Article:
Posted by Jay Livingston
“The French don't care what they do, as long as they pronounce it correctly.” The line is from “My Fair Lady,” by Lerner and Loewe, and I remembered it well on my first trip to France, when people kept pretending not to understand what I was saying. I’m sure I’ll never be able to get directions to Neuilly.
But it’s not just pronunciation that the French care about. Lerner should have added something about spelling and grammar.
In March, we have NCAA basketball. The French have the national dictée, a spelling challenge that millions of people take – and take seriously – but which only a handful do perfectly (because of all those damn accent marks probably).
We Americans have a friendly and accommodating view of language. When our highest elected official constantly contorts the English language, it’s a matter of amusement, not concern. If a French candidate blows the subjunctive, he may find his gaffe used as the entire text of an attack ad.
A friend lives in a Paris building that has one of those little cage elevators. If someone doesn’t close the door firmly, the elevator won’t move from that floor. A sign reminding tenants to be sure “que la porte est fermée” hadn’t been posted for more than a couple of hours before someone had corrected it: “que la porte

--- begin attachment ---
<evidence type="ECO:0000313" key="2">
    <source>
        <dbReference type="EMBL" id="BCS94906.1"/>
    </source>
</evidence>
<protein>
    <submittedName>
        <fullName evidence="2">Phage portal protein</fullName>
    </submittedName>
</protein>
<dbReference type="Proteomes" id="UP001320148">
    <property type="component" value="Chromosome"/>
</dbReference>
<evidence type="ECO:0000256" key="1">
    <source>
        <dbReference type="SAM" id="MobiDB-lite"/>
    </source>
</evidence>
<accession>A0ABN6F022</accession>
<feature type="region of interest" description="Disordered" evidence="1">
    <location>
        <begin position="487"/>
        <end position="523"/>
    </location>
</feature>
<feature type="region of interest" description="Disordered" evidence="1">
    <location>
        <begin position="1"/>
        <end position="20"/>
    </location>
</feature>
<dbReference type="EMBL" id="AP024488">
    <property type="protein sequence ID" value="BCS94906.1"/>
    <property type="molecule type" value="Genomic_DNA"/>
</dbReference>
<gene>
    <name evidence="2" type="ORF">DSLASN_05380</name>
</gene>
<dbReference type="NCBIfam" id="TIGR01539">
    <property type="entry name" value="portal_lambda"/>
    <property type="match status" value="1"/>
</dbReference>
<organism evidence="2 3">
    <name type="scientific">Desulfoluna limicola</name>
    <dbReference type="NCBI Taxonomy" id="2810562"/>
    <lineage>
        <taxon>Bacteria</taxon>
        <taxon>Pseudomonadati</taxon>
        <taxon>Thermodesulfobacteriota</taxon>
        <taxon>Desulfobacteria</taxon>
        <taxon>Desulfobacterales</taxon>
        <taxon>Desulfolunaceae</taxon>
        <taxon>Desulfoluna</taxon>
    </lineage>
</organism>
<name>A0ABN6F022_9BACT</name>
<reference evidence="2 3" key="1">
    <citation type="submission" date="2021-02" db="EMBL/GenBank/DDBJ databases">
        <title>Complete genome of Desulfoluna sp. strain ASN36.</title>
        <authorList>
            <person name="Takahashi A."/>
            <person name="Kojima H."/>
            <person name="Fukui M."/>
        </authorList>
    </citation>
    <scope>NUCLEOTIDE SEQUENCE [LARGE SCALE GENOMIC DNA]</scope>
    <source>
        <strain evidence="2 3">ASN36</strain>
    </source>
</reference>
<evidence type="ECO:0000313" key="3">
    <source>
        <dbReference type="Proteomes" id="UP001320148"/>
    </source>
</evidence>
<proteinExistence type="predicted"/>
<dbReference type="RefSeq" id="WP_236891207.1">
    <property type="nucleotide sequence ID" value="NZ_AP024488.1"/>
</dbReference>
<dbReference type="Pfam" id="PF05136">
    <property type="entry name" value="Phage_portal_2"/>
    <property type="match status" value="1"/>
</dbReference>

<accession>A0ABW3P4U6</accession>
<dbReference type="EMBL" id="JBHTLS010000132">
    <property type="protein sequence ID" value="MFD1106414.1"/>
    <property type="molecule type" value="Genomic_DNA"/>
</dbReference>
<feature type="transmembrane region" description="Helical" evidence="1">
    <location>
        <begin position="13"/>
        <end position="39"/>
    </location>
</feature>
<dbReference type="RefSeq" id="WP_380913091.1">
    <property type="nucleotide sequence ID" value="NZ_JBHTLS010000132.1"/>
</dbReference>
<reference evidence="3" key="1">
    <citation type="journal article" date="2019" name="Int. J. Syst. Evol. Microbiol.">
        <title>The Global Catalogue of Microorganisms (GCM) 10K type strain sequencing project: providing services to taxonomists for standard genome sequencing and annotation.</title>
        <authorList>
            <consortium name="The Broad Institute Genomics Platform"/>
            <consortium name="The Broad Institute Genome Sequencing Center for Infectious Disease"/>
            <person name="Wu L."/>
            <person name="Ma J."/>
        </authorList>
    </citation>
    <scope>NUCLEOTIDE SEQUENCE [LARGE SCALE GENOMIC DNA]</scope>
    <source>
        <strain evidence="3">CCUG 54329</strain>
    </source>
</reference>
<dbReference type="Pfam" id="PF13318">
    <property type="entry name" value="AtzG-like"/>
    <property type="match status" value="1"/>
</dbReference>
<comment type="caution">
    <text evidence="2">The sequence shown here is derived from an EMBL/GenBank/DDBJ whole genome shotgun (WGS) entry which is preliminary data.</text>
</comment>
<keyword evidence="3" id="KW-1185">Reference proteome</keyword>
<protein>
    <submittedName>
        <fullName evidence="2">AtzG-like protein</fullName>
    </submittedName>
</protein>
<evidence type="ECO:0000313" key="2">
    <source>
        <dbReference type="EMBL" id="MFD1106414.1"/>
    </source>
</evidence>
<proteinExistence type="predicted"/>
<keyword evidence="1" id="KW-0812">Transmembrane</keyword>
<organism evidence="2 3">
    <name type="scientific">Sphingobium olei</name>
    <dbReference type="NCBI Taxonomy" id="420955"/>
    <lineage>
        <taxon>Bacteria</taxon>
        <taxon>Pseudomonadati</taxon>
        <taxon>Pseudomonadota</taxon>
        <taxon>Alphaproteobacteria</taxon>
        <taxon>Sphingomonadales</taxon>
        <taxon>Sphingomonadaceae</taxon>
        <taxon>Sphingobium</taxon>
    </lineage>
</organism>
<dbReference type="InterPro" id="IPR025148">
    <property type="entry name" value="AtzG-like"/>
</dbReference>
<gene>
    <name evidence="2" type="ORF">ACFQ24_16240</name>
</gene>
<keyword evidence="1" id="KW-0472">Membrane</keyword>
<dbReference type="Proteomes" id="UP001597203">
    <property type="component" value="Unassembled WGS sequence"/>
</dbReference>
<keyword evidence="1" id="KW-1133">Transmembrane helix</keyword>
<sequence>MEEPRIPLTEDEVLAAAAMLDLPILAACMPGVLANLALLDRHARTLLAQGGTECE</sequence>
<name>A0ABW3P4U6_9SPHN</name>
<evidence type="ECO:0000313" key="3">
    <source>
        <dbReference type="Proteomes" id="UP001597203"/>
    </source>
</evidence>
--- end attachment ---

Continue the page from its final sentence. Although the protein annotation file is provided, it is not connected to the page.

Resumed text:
British author Anthony Burgess wrote of eating in a family restaurant in the countryside. When the waitress, the fourteen-year-old daughter, asked, “Et comme dessert?” Burgess answered, in French, “Fruits.”
“Des fruits,” she noted, correcting a man three times her age. In France, the customer is not always right, especially when he omits the partitive article.
Now there’s this.
(Update, April 2012. Unfortunately, the original video has been replaced with this version which has been edited to report on the response to the original.)
At first, it looks like a typical, moderately sexy music video. She strokes the naked fesses of a statue and sings, “Faisez-moi l’amour.” But wait. Even I know that faisez is wrong. It should be “faites-moi l’amour.”
It turns out the video is a bit of viral marketing for a company, Bescherelle, that sells grammar books and other language materials (including dictées). The video is full of grammatical errors, and French youth rose to the challenge to find them all. In the first week or so after its release, it had taken second place on MySpace TV, a record number of “don’t miss” designations, and 18,000 downloads.
You can find lots of grammatical errors in US music videos, but that’s not why kids watch them.
(Full story here; corrected grammar in the video here.)